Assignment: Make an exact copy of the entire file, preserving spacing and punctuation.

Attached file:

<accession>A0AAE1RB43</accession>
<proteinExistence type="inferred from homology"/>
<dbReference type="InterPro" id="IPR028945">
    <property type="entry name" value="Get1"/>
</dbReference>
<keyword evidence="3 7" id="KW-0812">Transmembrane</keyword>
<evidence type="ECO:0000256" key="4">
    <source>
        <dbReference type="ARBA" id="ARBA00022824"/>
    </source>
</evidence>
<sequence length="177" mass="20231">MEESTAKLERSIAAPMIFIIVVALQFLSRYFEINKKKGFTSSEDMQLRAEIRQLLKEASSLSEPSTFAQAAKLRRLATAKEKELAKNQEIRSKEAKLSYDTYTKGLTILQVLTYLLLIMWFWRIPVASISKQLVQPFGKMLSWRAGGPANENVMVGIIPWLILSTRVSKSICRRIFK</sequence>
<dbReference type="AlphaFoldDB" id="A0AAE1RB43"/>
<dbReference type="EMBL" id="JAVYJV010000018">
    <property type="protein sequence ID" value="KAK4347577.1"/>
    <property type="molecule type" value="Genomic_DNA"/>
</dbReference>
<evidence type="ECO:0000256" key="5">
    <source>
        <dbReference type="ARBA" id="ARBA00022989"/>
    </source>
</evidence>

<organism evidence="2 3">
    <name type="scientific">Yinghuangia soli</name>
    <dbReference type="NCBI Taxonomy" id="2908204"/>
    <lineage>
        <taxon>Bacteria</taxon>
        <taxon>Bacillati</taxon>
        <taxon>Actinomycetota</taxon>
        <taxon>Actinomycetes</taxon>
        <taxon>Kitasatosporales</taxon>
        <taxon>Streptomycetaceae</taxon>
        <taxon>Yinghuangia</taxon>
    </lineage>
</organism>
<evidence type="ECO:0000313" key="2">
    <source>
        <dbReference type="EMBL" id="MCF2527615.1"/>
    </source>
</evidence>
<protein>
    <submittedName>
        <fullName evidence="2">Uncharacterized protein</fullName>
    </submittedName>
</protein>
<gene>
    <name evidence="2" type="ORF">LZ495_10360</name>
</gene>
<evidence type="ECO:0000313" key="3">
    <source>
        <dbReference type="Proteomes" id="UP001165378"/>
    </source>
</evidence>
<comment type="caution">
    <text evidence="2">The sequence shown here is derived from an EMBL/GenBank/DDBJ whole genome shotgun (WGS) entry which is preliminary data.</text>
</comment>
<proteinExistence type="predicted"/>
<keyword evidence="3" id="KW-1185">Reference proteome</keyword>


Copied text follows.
<accession>A0AAE1RB43</accession>
<proteinExistence type="inferred from homology"/>
<dbReference type="InterPro" id="IPR028945">
    <property type="entry name" value="Get1"/>
</dbReference>
<keyword evidence="3 7" id="KW-0812">Transmembrane</keyword>
<evidence type="ECO:0000256" key="4">
    <source>
        <dbReference type="ARBA" id="ARBA00022824"/>
    </source>
</evidence>
<sequence length="177" mass="20231">MEESTAKLERSIAAPMIFIIVVALQFLSRYFEINKKKGFTSSEDMQLRAEIRQLLKEASSLSEPSTFAQAAKLRRLATAKEKELAKNQEIRSKEAKLSYDTYTKGLTILQVLTYLLLIMWFWRIPVASISKQLVQPFGKMLSWRAGGPANENVMVGIIPWLILSTRVSKSICRRIFK</sequence>
<dbReference type="AlphaFoldDB" id="A0AAE1RB43"/>
<dbReference type="EMBL" id="JAVYJV010000018">
    <property type="protein sequence ID" value="KAK4347577.1"/>
    <property type="molecule type" value="Genomic_DNA"/>
</dbReference>
<evidence type="ECO:0000256" key="5">
    <source>
        <dbReference type="ARBA" id="ARBA00022989"/>
    </source>
</evidence>

<organism evidence="2 3">
    <name type="scientific">Yinghuangia soli</name>
    <dbReference type="NCBI Taxonomy" id="2908204"/>
    <lineage>
        <taxon>Bacteria</taxon>
        <taxon>Bacillati</taxon>
        <taxon>Actinomycetota</taxon>
        <taxon>Actinomycetes</taxon>
        <taxon>Kitasatosporales</taxon>
        <taxon>Streptomycetaceae</taxon>
        <taxon>Yinghuangia</taxon>
    </lineage>
</organism>
<evidence type="ECO:0000313" key="2">
    <source>
        <dbReference type="EMBL" id="MCF2527615.1"/>
    </source>
</evidence>
<protein>
    <submittedName>
        <fullName evidence="2">Uncharacterized protein</fullName>
    </submittedName>
</protein>
<gene>
    <name evidence="2" type="ORF">LZ495_10360</name>
</gene>
<evidence type="ECO:0000313" key="3">
    <source>
        <dbReference type="Proteomes" id="UP001165378"/>
    </source>
</evidence>
<comment type="caution">
    <text evidence="2">The sequence shown here is derived from an EMBL/GenBank/DDBJ whole genome shotgun (WGS) entry which is preliminary data.</text>
</comment>
<proteinExistence type="predicted"/>
<keyword evidence="3" id="KW-1185">Reference proteome</keyword>